Originally published in September 2003 icon
With a catchy abbreviation that sounds like a cross between a fast-food chicken outlet and a fashion chain, KCUK (Kidney Cancer UK) is easy to remember. But, even though the incidence of kidney cancer in the UK has risen by a startling 68 per cent over the last 20 years, awareness of the disease is still low - even among some medical professionals.
"There are two major problems with kidney cancer," says KCUK's co-founder Keith Taylor. "Late diagnosis, and the fact that kidney cancer does not respond well to conventional cancer treatments. Therefore more research is needed into innovative approaches, especially immunotherapy."
Keith went to see several GP's, over a period of four years, with persistent physical symptoms, but wasn't given any investigative tests for cancer. "By the time I was diagnosed, after blood loss in my urine, a tumour of about 7cms in diameter was discovered on my left kidney, and I was also found to have a large number of lung metastases."
His experience is fairly typical of kidney cancer patients. "I didn't know where to turn for help. I wasn't given any information or contact numbers for other patients or support groups but, being the sort of person I am, I knew I'd learn a lot more about the disease and treatments by using the internet rather than going to my local hospital." Despite a poor prognosis, Keith has continued to seek the best medical advice. He now feels very fortunate to have remained fit for five years since diagnosis.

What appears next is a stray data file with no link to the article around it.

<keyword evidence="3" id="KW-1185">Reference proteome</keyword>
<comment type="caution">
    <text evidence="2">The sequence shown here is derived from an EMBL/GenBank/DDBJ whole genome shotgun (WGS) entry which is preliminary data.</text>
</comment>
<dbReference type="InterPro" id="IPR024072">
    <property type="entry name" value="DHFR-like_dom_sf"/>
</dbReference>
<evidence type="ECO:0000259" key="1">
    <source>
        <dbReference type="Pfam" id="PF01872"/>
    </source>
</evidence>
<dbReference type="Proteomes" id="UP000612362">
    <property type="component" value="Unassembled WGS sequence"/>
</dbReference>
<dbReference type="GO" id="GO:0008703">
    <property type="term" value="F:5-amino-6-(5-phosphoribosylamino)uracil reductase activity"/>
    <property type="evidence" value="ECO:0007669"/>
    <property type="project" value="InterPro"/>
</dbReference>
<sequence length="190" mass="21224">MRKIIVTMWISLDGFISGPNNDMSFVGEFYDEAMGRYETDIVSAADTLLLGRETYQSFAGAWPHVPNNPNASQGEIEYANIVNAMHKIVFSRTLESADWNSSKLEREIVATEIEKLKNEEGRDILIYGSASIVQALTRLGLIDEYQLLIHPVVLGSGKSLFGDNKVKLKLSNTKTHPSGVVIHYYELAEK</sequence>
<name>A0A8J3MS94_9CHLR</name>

Keith and fellow kidney cancer patient Dick Williams, set up KCUK in January 2000, as the country's first support organisation for kidney cancer patients and carers. It aims to provide reliable, up-to-date information about the disease and its treatment, to bring patients and carers together to share their experiences and to raise public awareness (they were behind the first Kidney Cancer awareness week, held in September 2002).
KCUK is run by and for those with direct experience of the disease, and the charity also co-operates with the medical profession to improve standards of care and promote research. Keith is now a member of the consumer liaison group of the National Cancer Research Institute, and the patient's representative on the NCRI's renal cancer clinical studies group.
If the comprehensive and easy-to-follow KCUK Fact Pack doesn't answer all your queries or address your concerns, you can visit KCUK's awardwinning website to join in discussion forums and compare thoughts and problems with people around the country in the Sunday evening chat room from 8-9pm. More advice is available for both patients and carers from the telephone helpline, and there is a free newsletter and quarterly magazine.
ITV news presenter Nicholas Owen made headlines himself when he was diagnosed with kidney cancer.
Watch out for new initiatives and events throughout the country from November 3, when KCUK launches its 2003 awareness campaign.
If you have an idea for a suitable fundraising activity, or can offer any other kind of practical help, please call 01536 741391.
For confidential advice and support call the helpline on 024 7647 4993 between 930am and 9pm (Monday to Sunday). Website: www.kcuk.org.